Negative regional Standardized Precipitation Index trends prevail in the Mexico’s state of Zacatecas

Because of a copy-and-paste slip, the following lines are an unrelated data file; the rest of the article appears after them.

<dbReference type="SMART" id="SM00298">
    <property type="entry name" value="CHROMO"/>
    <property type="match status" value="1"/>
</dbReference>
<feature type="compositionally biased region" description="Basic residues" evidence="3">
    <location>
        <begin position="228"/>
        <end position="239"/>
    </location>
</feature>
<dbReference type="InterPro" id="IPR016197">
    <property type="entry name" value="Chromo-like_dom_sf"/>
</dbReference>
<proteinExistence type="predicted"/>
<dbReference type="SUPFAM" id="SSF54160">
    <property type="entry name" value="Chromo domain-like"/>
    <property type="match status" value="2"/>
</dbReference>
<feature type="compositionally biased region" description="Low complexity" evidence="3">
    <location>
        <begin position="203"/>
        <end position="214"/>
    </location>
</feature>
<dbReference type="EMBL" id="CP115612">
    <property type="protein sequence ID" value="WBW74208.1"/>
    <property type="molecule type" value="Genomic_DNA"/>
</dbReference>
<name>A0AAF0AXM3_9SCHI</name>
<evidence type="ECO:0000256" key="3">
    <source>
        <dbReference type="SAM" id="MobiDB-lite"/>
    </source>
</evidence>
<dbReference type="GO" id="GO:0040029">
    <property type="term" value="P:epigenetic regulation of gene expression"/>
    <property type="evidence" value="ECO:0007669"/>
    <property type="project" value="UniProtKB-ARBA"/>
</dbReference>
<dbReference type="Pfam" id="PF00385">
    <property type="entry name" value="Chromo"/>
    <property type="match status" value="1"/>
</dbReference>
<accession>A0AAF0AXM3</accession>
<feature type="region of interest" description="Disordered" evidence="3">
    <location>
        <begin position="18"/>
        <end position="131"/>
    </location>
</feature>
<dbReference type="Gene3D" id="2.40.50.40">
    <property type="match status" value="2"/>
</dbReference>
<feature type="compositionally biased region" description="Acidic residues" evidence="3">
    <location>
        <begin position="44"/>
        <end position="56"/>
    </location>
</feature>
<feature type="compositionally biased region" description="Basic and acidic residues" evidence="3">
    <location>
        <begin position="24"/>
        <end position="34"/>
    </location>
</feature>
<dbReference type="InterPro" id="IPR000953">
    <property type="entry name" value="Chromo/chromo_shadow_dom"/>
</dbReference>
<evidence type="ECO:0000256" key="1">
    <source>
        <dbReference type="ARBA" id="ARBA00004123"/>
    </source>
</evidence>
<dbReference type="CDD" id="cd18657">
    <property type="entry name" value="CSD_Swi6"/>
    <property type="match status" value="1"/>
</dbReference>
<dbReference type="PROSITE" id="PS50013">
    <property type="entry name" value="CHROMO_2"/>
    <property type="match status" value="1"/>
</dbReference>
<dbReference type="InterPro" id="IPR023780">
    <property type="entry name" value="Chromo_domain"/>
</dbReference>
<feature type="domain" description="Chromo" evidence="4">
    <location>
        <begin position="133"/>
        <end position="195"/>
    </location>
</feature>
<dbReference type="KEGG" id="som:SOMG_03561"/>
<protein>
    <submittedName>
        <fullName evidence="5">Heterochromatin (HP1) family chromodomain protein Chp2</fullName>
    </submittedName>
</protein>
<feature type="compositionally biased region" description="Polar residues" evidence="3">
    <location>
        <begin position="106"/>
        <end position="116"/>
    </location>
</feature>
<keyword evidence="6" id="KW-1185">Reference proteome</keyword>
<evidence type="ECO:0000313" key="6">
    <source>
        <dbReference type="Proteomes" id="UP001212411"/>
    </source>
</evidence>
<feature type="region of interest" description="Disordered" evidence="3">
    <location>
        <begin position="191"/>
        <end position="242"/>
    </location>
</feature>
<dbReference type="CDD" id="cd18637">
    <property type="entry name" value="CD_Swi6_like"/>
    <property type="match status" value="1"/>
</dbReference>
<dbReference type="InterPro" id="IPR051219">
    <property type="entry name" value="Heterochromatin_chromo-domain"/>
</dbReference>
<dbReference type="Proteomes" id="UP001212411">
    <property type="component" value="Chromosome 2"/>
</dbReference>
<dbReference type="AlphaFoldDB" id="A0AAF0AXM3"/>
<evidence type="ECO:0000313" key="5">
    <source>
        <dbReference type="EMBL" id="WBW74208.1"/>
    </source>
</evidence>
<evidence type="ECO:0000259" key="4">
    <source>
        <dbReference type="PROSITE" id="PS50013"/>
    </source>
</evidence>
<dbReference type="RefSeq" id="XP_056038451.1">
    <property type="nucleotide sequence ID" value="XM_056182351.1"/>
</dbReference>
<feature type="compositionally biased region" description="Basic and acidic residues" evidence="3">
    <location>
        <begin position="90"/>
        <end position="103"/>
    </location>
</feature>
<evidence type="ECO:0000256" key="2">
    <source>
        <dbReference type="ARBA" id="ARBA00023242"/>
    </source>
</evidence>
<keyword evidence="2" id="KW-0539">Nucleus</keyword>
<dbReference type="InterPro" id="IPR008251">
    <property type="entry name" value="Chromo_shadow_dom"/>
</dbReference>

As the earth atmosphere warms, it is unclear how the precipitation will change or how these changes will impact regional rainfall. For the study of spatial and temporal variability of rainfall, several indexes have been developed. The Standardized Precipitation Index (SPI) that only involves recorded rainfall data has been used as a tool for climatic zone classif ication and a drought indicator. Then, the aims of the present study were: 1) to cluster monthly precipitation time series into groups that represent regions under the basis of similar precipitation regimes, 2) to compute regional SPI’s using all the members (time series) of each cluster, and 3) to estimate trends of the regional SPI’s. The cluster analysis approach was used to identify four groups of monthly precipitation time series that represent regions of similar precipitation regimes. Afterwards, regional SPI’s were estimated using all the members of each cluster. Finally, four regional SPI trends were estimated by means of the Mann-Kendall trend test and Sen’s slope estimator. Estimated decreasing SPI trends imply prevail of negative values at the end of the study period (1964-2014), which indicate less than median precipitation in the entire Zacatecas state territory. For instance, SPI at 12-month time scale Sen’s slope values were -0.17 and -0.18 for the wet and dry seasons, respectively in the Semi-desert region. Thus, the evidenced trends may be having influence on the availability of surface water, groundwater levels and aquifers recharge in the near future. So, it is imperative to adjust inhabitants’ activities according to design planned climate change adaptation strategies.